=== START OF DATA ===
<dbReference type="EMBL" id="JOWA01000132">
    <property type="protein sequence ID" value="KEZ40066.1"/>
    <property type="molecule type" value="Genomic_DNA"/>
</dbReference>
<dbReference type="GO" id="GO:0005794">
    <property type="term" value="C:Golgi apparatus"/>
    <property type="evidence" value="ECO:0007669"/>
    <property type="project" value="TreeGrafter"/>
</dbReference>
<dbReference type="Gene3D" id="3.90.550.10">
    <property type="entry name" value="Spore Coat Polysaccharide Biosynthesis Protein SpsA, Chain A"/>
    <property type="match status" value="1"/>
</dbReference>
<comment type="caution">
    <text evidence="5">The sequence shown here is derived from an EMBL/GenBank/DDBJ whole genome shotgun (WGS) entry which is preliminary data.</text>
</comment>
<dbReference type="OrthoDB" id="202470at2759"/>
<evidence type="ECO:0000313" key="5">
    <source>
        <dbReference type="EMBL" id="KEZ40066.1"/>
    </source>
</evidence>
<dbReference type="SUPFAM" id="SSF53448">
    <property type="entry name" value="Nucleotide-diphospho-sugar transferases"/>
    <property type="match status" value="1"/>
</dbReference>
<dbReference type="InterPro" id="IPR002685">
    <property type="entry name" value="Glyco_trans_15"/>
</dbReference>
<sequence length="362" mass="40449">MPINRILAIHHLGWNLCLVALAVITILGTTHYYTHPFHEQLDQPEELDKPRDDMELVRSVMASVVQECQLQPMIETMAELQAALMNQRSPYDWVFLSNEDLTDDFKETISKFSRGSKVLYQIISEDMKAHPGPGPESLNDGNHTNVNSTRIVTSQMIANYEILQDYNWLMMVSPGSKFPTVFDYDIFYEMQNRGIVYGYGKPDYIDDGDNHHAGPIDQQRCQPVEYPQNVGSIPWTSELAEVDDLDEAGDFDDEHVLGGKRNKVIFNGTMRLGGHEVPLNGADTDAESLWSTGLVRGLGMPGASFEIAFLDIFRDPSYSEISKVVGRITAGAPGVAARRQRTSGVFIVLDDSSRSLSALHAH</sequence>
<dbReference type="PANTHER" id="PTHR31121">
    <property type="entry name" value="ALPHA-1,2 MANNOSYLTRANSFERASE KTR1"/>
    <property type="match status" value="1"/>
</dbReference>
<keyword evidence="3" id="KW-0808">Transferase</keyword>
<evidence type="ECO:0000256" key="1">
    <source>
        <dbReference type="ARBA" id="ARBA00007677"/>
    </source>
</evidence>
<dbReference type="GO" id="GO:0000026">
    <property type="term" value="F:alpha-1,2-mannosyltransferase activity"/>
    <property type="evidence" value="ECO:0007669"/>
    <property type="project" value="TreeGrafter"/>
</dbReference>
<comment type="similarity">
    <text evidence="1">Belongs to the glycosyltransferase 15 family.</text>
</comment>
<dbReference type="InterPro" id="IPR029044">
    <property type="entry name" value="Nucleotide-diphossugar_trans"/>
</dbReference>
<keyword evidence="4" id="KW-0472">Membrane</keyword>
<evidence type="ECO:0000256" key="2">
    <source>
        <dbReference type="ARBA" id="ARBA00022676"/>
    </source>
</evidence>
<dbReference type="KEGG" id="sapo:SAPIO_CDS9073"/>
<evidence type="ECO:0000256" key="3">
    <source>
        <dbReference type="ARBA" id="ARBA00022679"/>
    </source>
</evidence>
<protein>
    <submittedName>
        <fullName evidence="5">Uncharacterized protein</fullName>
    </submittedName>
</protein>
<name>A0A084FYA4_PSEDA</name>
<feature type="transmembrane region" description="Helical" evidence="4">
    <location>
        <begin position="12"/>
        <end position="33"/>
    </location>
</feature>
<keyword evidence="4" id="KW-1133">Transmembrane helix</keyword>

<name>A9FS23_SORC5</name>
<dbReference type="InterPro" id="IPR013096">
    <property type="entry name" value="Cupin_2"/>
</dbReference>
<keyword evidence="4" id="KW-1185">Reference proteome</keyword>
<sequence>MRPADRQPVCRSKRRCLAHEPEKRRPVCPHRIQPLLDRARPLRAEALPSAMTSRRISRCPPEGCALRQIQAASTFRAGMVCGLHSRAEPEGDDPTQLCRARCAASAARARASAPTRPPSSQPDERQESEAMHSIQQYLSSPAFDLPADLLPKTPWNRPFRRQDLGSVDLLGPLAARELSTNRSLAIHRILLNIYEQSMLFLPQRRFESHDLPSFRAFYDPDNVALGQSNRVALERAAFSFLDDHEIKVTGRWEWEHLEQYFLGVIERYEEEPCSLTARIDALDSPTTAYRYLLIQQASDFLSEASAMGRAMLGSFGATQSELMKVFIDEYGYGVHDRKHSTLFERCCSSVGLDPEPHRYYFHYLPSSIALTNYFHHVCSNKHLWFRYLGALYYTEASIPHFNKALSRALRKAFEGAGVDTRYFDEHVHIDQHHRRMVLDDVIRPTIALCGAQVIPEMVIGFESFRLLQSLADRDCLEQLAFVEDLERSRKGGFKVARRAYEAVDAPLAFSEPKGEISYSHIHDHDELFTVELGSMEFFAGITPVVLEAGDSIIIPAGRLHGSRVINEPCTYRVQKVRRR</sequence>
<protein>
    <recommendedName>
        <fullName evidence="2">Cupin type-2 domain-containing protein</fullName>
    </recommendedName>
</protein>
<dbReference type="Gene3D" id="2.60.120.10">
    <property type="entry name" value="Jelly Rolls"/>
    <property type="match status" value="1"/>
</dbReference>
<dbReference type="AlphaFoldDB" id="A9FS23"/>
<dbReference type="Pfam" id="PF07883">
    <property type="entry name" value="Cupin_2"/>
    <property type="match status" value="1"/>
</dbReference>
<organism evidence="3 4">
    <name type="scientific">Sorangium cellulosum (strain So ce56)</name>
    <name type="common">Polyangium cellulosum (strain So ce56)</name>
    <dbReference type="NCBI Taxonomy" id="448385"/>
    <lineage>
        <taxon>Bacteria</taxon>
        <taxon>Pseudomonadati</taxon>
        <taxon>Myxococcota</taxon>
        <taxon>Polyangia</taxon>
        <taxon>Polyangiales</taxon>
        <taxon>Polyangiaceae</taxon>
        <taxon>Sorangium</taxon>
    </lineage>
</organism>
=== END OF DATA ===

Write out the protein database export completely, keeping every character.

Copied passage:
<dbReference type="EMBL" id="JOWA01000132">
    <property type="protein sequence ID" value="KEZ40066.1"/>
    <property type="molecule type" value="Genomic_DNA"/>
</dbReference>
<dbReference type="GO" id="GO:0005794">
    <property type="term" value="C:Golgi apparatus"/>
    <property type="evidence" value="ECO:0007669"/>
    <property type="project" value="TreeGrafter"/>
</dbReference>
<dbReference type="Gene3D" id="3.90.550.10">
    <property type="entry name" value="Spore Coat Polysaccharide Biosynthesis Protein SpsA, Chain A"/>
    <property type="match status" value="1"/>
</dbReference>
<comment type="caution">
    <text evidence="5">The sequence shown here is derived from an EMBL/GenBank/DDBJ whole genome shotgun (WGS) entry which is preliminary data.</text>
</comment>
<dbReference type="OrthoDB" id="202470at2759"/>
<evidence type="ECO:0000313" key="5">
    <source>
        <dbReference type="EMBL" id="KEZ40066.1"/>
    </source>
</evidence>
<dbReference type="SUPFAM" id="SSF53448">
    <property type="entry name" value="Nucleotide-diphospho-sugar transferases"/>
    <property type="match status" value="1"/>
</dbReference>
<dbReference type="InterPro" id="IPR002685">
    <property type="entry name" value="Glyco_trans_15"/>
</dbReference>
<sequence length="362" mass="40449">MPINRILAIHHLGWNLCLVALAVITILGTTHYYTHPFHEQLDQPEELDKPRDDMELVRSVMASVVQECQLQPMIETMAELQAALMNQRSPYDWVFLSNEDLTDDFKETISKFSRGSKVLYQIISEDMKAHPGPGPESLNDGNHTNVNSTRIVTSQMIANYEILQDYNWLMMVSPGSKFPTVFDYDIFYEMQNRGIVYGYGKPDYIDDGDNHHAGPIDQQRCQPVEYPQNVGSIPWTSELAEVDDLDEAGDFDDEHVLGGKRNKVIFNGTMRLGGHEVPLNGADTDAESLWSTGLVRGLGMPGASFEIAFLDIFRDPSYSEISKVVGRITAGAPGVAARRQRTSGVFIVLDDSSRSLSALHAH</sequence>
<dbReference type="PANTHER" id="PTHR31121">
    <property type="entry name" value="ALPHA-1,2 MANNOSYLTRANSFERASE KTR1"/>
    <property type="match status" value="1"/>
</dbReference>
<keyword evidence="3" id="KW-0808">Transferase</keyword>
<evidence type="ECO:0000256" key="1">
    <source>
        <dbReference type="ARBA" id="ARBA00007677"/>
    </source>
</evidence>
<dbReference type="GO" id="GO:0000026">
    <property type="term" value="F:alpha-1,2-mannosyltransferase activity"/>
    <property type="evidence" value="ECO:0007669"/>
    <property type="project" value="TreeGrafter"/>
</dbReference>
<comment type="similarity">
    <text evidence="1">Belongs to the glycosyltransferase 15 family.</text>
</comment>
<dbReference type="InterPro" id="IPR029044">
    <property type="entry name" value="Nucleotide-diphossugar_trans"/>
</dbReference>
<keyword evidence="4" id="KW-0472">Membrane</keyword>
<evidence type="ECO:0000256" key="2">
    <source>
        <dbReference type="ARBA" id="ARBA00022676"/>
    </source>
</evidence>
<dbReference type="KEGG" id="sapo:SAPIO_CDS9073"/>
<evidence type="ECO:0000256" key="3">
    <source>
        <dbReference type="ARBA" id="ARBA00022679"/>
    </source>
</evidence>
<protein>
    <submittedName>
        <fullName evidence="5">Uncharacterized protein</fullName>
    </submittedName>
</protein>
<name>A0A084FYA4_PSEDA</name>
<feature type="transmembrane region" description="Helical" evidence="4">
    <location>
        <begin position="12"/>
        <end position="33"/>
    </location>
</feature>
<keyword evidence="4" id="KW-1133">Transmembrane helix</keyword>

<name>A9FS23_SORC5</name>
<dbReference type="InterPro" id="IPR013096">
    <property type="entry name" value="Cupin_2"/>
</dbReference>
<keyword evidence="4" id="KW-1185">Reference proteome</keyword>
<sequence>MRPADRQPVCRSKRRCLAHEPEKRRPVCPHRIQPLLDRARPLRAEALPSAMTSRRISRCPPEGCALRQIQAASTFRAGMVCGLHSRAEPEGDDPTQLCRARCAASAARARASAPTRPPSSQPDERQESEAMHSIQQYLSSPAFDLPADLLPKTPWNRPFRRQDLGSVDLLGPLAARELSTNRSLAIHRILLNIYEQSMLFLPQRRFESHDLPSFRAFYDPDNVALGQSNRVALERAAFSFLDDHEIKVTGRWEWEHLEQYFLGVIERYEEEPCSLTARIDALDSPTTAYRYLLIQQASDFLSEASAMGRAMLGSFGATQSELMKVFIDEYGYGVHDRKHSTLFERCCSSVGLDPEPHRYYFHYLPSSIALTNYFHHVCSNKHLWFRYLGALYYTEASIPHFNKALSRALRKAFEGAGVDTRYFDEHVHIDQHHRRMVLDDVIRPTIALCGAQVIPEMVIGFESFRLLQSLADRDCLEQLAFVEDLERSRKGGFKVARRAYEAVDAPLAFSEPKGEISYSHIHDHDELFTVELGSMEFFAGITPVVLEAGDSIIIPAGRLHGSRVINEPCTYRVQKVRRR</sequence>
<protein>
    <recommendedName>
        <fullName evidence="2">Cupin type-2 domain-containing protein</fullName>
    </recommendedName>
</protein>
<dbReference type="Gene3D" id="2.60.120.10">
    <property type="entry name" value="Jelly Rolls"/>
    <property type="match status" value="1"/>
</dbReference>
<dbReference type="AlphaFoldDB" id="A9FS23"/>
<dbReference type="Pfam" id="PF07883">
    <property type="entry name" value="Cupin_2"/>
    <property type="match status" value="1"/>
</dbReference>
<organism evidence="3 4">
    <name type="scientific">Sorangium cellulosum (strain So ce56)</name>
    <name type="common">Polyangium cellulosum (strain So ce56)</name>
    <dbReference type="NCBI Taxonomy" id="448385"/>
    <lineage>
        <taxon>Bacteria</taxon>
        <taxon>Pseudomonadati</taxon>
        <taxon>Myxococcota</taxon>
        <taxon>Polyangia</taxon>
        <taxon>Polyangiales</taxon>
        <taxon>Polyangiaceae</taxon>
        <taxon>Sorangium</taxon>
    </lineage>
</organism>